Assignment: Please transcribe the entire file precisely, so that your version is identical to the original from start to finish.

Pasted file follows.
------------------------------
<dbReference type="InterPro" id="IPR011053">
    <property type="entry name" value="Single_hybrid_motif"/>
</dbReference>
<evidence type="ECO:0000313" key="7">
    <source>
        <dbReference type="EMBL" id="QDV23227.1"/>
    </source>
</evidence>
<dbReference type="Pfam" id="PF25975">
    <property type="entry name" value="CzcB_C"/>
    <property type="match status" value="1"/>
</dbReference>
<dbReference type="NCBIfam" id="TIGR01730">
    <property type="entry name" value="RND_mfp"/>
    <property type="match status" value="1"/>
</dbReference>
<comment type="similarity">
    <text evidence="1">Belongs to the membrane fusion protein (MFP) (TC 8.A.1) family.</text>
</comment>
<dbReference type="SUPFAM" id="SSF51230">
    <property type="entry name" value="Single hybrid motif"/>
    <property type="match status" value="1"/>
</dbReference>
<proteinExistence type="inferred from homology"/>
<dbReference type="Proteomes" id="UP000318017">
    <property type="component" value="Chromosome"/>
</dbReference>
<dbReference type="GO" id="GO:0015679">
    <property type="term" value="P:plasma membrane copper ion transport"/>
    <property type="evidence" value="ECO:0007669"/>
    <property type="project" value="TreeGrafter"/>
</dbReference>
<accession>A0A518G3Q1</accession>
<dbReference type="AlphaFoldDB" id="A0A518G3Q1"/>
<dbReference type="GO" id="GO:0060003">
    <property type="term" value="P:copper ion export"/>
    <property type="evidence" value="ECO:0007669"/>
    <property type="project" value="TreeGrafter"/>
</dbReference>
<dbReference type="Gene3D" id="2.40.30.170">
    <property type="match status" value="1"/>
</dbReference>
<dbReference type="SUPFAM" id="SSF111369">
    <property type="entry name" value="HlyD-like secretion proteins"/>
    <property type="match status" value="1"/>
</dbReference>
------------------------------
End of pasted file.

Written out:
<dbReference type="InterPro" id="IPR011053">
    <property type="entry name" value="Single_hybrid_motif"/>
</dbReference>
<evidence type="ECO:0000313" key="7">
    <source>
        <dbReference type="EMBL" id="QDV23227.1"/>
    </source>
</evidence>
<dbReference type="Pfam" id="PF25975">
    <property type="entry name" value="CzcB_C"/>
    <property type="match status" value="1"/>
</dbReference>
<dbReference type="NCBIfam" id="TIGR01730">
    <property type="entry name" value="RND_mfp"/>
    <property type="match status" value="1"/>
</dbReference>
<comment type="similarity">
    <text evidence="1">Belongs to the membrane fusion protein (MFP) (TC 8.A.1) family.</text>
</comment>
<dbReference type="SUPFAM" id="SSF51230">
    <property type="entry name" value="Single hybrid motif"/>
    <property type="match status" value="1"/>
</dbReference>
<proteinExistence type="inferred from homology"/>
<dbReference type="Proteomes" id="UP000318017">
    <property type="component" value="Chromosome"/>
</dbReference>
<dbReference type="GO" id="GO:0015679">
    <property type="term" value="P:plasma membrane copper ion transport"/>
    <property type="evidence" value="ECO:0007669"/>
    <property type="project" value="TreeGrafter"/>
</dbReference>
<accession>A0A518G3Q1</accession>
<dbReference type="AlphaFoldDB" id="A0A518G3Q1"/>
<dbReference type="GO" id="GO:0060003">
    <property type="term" value="P:copper ion export"/>
    <property type="evidence" value="ECO:0007669"/>
    <property type="project" value="TreeGrafter"/>
</dbReference>
<dbReference type="Gene3D" id="2.40.30.170">
    <property type="match status" value="1"/>
</dbReference>
<dbReference type="SUPFAM" id="SSF111369">
    <property type="entry name" value="HlyD-like secretion proteins"/>
    <property type="match status" value="1"/>
</dbReference>